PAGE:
Preaching to the choir

Georgiann Toole directs the Antietam Women's Ensemble and singers at Shepherdstown Presbyterian Church

Georgiann Toole directs the Antietam Women's Ensemble and singers at Shepherdstown Presbyterian Church

April 27, 2006|by JANET HEIM

Editor's note: There are a lot of people you see around town that you recognize, but don't know anything about. People like ...

Georgiann Toole

Age: 47

Occupation: Director of The Antietam Women's Ensemble and Choir Director at Shepherdstown Presbyterian Church in Shepherdstown, W.Va.

Hometown: Weirton, W.Va., near Pittsburgh

Where would you see Toole? The fruits of Toole's labor will be heard loud and clear this weekend as the Antietam Women's Ensemble presents its spring concert, "The Poet Sings." The musical selections will highlight love and life, with words of wisdom and humor sprinkled throughout.

A range of selections - from Shakespeare, Christina Rosetti and Lewis Carroll, to the poem that sparked the Red Hat Ladies movement - will be featured.


This is the fourth concert for the ensemble, which is in its second season. Toole started the group in the fall of 2004.

When Toole and her husband moved to Sharpsburg in 2001, there already were several mixed choral groups in the area. She decided to start a women's ensemble, aware that there was a lot of exciting music being written for women's choruses.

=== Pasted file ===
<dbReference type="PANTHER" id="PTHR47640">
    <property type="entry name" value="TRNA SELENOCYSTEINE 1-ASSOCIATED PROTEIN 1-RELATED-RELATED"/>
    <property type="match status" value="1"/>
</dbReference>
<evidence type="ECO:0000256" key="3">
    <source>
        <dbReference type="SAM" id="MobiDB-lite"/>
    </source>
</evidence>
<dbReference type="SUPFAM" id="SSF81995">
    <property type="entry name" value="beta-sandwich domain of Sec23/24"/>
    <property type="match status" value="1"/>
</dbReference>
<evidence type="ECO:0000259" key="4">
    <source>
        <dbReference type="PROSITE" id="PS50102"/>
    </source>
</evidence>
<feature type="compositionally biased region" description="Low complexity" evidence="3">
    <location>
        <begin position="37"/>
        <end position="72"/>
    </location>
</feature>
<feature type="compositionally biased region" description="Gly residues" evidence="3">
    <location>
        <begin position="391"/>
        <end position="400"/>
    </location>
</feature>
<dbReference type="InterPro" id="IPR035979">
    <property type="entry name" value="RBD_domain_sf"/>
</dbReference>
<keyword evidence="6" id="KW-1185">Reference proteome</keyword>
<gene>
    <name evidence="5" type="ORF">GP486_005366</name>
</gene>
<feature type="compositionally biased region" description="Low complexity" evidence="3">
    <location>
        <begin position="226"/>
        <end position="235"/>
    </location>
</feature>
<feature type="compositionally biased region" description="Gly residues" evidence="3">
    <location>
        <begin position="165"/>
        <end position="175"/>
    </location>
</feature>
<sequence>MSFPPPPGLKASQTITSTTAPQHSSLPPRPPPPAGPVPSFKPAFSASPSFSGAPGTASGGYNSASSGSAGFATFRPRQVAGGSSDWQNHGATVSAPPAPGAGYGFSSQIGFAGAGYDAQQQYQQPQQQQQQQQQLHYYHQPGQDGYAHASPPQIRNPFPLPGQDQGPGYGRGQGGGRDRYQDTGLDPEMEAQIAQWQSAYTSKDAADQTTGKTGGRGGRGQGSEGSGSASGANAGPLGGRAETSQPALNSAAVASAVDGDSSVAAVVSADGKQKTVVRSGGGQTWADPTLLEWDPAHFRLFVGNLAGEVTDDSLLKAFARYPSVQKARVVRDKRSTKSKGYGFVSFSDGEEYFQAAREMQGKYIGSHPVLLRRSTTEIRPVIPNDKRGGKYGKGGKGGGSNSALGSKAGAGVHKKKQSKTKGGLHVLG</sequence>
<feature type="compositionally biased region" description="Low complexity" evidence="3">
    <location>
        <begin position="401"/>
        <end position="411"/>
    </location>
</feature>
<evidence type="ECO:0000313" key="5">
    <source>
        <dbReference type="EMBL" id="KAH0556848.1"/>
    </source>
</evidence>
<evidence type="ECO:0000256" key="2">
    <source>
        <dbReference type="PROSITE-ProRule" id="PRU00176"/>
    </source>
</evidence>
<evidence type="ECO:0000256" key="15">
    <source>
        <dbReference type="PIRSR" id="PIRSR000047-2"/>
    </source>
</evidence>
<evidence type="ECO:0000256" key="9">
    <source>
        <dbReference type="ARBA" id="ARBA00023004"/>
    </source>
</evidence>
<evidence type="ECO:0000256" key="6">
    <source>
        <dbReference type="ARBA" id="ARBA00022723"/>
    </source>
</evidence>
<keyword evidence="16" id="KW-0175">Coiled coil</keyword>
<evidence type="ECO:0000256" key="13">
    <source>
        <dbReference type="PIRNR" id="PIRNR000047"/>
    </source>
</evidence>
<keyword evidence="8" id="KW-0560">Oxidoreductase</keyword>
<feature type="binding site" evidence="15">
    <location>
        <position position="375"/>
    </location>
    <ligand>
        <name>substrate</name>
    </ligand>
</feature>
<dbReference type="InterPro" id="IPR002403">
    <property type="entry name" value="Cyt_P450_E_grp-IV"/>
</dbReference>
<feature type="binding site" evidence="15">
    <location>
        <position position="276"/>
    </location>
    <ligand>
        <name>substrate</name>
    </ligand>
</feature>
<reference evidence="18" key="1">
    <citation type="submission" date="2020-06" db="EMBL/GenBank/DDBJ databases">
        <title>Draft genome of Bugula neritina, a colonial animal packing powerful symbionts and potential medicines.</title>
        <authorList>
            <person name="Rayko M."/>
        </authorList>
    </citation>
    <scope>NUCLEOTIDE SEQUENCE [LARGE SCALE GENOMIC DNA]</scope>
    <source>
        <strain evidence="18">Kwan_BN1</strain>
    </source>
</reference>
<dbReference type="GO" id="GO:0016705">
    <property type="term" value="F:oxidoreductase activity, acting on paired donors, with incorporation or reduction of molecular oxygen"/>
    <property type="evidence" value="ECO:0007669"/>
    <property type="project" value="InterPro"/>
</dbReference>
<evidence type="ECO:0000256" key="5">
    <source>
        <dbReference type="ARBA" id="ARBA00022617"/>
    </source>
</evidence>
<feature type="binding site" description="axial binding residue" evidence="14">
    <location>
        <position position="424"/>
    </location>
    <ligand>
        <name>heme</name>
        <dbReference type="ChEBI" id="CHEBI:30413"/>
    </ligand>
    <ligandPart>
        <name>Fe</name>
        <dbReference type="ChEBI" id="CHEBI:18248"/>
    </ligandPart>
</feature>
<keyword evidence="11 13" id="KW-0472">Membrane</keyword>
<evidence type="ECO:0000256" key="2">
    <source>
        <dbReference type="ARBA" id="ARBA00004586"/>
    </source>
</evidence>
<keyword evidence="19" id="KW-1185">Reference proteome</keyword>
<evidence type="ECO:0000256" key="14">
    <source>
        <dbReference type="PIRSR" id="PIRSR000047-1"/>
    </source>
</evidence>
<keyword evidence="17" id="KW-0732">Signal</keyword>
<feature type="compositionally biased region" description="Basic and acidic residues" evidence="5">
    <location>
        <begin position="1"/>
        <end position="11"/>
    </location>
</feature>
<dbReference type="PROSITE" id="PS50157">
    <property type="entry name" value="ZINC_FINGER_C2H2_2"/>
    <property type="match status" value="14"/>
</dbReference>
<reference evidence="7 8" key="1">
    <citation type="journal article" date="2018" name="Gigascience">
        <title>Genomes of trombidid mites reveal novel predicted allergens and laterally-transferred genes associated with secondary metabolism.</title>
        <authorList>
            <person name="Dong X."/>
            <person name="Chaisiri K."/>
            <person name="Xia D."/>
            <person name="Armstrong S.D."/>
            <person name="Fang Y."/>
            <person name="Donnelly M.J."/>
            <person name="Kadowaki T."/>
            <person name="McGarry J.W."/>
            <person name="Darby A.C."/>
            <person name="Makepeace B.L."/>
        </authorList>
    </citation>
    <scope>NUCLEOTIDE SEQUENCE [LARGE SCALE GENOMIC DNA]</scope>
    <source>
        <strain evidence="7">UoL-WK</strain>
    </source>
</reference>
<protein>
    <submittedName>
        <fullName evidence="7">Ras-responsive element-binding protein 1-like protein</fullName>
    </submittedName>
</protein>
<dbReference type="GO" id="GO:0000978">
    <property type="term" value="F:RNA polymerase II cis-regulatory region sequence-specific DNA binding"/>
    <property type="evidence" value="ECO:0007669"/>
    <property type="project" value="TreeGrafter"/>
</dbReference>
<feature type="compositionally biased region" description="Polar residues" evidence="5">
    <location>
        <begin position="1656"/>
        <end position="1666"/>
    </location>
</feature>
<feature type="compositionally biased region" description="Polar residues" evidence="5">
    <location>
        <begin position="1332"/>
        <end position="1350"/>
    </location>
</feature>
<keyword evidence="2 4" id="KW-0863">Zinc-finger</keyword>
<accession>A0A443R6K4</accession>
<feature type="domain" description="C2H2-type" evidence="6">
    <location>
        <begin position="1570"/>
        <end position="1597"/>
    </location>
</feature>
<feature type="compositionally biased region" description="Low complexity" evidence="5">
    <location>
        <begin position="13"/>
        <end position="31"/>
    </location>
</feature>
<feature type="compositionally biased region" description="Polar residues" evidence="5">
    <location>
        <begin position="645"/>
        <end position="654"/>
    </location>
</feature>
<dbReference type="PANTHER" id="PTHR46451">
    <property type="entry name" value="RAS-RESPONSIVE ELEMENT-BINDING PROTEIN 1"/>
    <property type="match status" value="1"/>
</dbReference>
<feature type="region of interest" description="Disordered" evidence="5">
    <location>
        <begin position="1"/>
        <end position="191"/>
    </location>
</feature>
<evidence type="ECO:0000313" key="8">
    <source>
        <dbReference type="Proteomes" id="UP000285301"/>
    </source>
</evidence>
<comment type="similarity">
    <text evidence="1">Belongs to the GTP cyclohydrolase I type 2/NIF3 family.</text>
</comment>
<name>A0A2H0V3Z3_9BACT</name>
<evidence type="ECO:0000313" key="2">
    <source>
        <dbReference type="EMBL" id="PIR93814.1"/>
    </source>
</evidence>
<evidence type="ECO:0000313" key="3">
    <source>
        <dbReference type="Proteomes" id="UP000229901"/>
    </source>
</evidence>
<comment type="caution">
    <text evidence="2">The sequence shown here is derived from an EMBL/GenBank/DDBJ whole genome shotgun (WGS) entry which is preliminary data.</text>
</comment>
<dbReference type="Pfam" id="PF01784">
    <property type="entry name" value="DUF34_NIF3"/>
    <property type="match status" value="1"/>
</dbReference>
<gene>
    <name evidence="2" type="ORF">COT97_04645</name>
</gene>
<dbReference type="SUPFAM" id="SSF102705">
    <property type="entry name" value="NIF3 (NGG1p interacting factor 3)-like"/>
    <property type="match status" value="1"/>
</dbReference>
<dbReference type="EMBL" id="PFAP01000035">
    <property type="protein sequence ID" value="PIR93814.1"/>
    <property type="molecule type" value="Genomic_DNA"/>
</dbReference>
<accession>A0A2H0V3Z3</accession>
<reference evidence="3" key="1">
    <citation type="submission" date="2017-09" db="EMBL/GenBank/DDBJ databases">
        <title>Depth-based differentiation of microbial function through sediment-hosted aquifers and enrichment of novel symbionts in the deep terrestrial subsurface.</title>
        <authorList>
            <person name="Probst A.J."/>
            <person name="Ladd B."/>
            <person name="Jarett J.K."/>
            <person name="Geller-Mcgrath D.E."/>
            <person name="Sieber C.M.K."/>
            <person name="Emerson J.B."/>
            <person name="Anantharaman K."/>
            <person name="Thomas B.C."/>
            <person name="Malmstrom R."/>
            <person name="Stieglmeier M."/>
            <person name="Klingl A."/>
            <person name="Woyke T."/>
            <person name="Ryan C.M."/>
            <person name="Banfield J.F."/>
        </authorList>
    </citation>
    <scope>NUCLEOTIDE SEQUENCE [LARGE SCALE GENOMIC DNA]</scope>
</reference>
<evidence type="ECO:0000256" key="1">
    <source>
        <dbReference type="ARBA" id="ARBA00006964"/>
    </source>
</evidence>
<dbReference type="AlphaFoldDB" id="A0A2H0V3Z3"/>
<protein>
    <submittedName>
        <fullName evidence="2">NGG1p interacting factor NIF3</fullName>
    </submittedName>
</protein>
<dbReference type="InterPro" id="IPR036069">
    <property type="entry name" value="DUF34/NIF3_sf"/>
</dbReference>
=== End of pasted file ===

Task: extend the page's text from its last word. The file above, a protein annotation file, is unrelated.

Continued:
Toole said the newer music is more challenging and introspective than earlier compositions. She said the best musical options are either "very, very old or very, very new."

The rehearsal and concert schedules are designed to work around women's busy lives, with a concert in April before Mother's Day and graduations, and one in November before holiday preparations are under way. Both performances of the November 2005 concert sold out.

The group rehearses Monday nights at Trinity Lutheran Church in Sharpsburg, where they perform. The ensemble has grown from 19 members last spring to more than 30 vocalists, ranging in age from college age through senior citizens.

Toole said the group has grown through word-of-mouth and draws women from a wide geographical area - Inwood, W.Va., Shepherdstown, Harpers Ferry, Martinsburg, Smithsburg and Hagerstown.

This October, the ensemble will be part of a film festival that will focus on nature. It will be at the National Conservation Training Center in Shepherdstown. Last year, a visual component was added to the festival, and this year, a performing arts component is being added, Toole said.

Toole moved to the area about 30 years ago to attend Shepherd University. With an undergraduate degree in music education, a master's degree in conducting from Shenandoah University in Winchester, Va., and a doctorate in music education from the University of North Carolina-Greensboro, she is eager to use her talents within the community.

Her mission for the women's ensemble goes beyond the beautiful music they make - she feels it should give back to the community. She strives to raise awareness for different issues through music.